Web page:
Welcome to the OpenDA documentation
OpenDA is a generic environment for parameter calibration and data assimilation application. It provides a platform that allows an
easy interchange of algorithms and models.
It is a modular framework, containing methods and tools that can be easily applied to a wide range of applications. It allows
reuse of data assimilation software, thus reducing the costs of applying data assimilation methods. At the same time, it allows new
developments in the field of data assimilation to quickly spread to all applications that might benefit from it.
We assume that the reader is familiar with computational modelling, and with the main aspects of data-assimilation: the
distinction between off-line and on-line methods, the statistical framework used, the notions of deterministic and stochastic
models, and the general structure of filtering methods.
The first thing that needs to be taken care of is the installation of OpenDA. Read the appropriate installation page to see how it's
done and whether it's done properly. We offer installation pages for Linux,
The next step will be learning how to start using OpenDA.
At first, a brief introduction to data assimilation is presented.
The next step is an introduction to OpenDA.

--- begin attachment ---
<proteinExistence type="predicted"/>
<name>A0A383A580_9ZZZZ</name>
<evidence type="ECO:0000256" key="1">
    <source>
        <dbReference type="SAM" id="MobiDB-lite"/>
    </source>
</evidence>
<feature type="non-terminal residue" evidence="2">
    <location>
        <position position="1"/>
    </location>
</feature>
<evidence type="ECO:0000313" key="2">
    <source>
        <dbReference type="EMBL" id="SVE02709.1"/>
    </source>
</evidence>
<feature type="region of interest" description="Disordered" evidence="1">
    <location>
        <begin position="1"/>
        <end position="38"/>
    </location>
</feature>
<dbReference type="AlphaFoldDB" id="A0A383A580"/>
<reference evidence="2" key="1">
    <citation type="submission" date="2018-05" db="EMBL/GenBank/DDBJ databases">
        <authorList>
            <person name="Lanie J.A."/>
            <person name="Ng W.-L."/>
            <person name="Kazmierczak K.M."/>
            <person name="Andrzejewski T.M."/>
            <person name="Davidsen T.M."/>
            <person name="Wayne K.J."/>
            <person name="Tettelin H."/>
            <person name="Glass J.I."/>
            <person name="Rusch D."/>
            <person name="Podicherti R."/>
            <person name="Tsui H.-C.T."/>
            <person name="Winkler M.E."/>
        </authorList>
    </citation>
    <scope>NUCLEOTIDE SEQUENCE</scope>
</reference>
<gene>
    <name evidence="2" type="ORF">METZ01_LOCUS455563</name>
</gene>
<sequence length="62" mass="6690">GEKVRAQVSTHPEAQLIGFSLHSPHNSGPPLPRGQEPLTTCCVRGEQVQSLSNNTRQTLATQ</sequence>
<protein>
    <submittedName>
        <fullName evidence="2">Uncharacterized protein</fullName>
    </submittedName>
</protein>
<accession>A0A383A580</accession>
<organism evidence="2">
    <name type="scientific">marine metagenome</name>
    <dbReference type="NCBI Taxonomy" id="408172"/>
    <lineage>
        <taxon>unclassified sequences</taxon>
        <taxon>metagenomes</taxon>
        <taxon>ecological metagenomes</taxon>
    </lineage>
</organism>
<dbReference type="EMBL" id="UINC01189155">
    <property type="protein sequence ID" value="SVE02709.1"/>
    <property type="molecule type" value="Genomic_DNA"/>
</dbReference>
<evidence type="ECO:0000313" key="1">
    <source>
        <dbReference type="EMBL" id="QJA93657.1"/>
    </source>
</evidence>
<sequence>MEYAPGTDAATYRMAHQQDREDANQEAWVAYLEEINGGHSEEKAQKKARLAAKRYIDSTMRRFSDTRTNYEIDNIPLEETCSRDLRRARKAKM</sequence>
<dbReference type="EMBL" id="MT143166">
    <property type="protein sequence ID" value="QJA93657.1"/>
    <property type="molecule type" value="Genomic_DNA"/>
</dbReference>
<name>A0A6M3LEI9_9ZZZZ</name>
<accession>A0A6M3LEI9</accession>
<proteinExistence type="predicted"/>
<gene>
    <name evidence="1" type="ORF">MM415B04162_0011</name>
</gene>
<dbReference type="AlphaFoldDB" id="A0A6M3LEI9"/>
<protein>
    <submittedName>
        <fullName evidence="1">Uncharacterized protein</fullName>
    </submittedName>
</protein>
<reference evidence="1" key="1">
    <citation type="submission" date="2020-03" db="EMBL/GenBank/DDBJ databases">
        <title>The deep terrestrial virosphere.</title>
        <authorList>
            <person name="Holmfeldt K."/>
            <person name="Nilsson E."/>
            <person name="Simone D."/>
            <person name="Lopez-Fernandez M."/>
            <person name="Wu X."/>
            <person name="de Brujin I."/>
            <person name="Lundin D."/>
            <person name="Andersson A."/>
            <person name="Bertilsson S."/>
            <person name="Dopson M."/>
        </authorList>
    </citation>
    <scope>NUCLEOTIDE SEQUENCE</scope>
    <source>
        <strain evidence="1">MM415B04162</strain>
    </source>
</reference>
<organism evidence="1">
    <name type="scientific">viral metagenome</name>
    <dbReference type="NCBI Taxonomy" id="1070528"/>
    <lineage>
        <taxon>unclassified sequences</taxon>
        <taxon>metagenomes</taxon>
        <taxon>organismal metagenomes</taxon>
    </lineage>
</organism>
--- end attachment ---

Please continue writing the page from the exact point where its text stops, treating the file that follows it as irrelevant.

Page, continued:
After these introductions, you should be ready to start OpenDA, either from
the command-line or the graphical user interface (GUI).
Some examples are presented to see how it works.
OpenDA is configured using XML files. For instance, if you would like to use a different calibration algorithm
or a stochastic observer, or if you would like to couple your own model to OpenDA, you should provide all necessary
settings, file names, variable names etc. to OpenDA in XML input files. The format of the XML files is specified
in XML schemas (.xsd) files that are deposited on this website. The diagrams describing the format of the XML schemas
are found here.
For people who want to (or have to) start from the OpenDA source code, the Developers' corner is added. The developers' corner is
split in two parts: a Java section and a native section. The term
is used for parts of the source code that need to be compiled to a specific platform (Linux, Mac or Windows), formerly known as the Costa PSE.
This documentation can be navigated using the vertical menu bar to the left.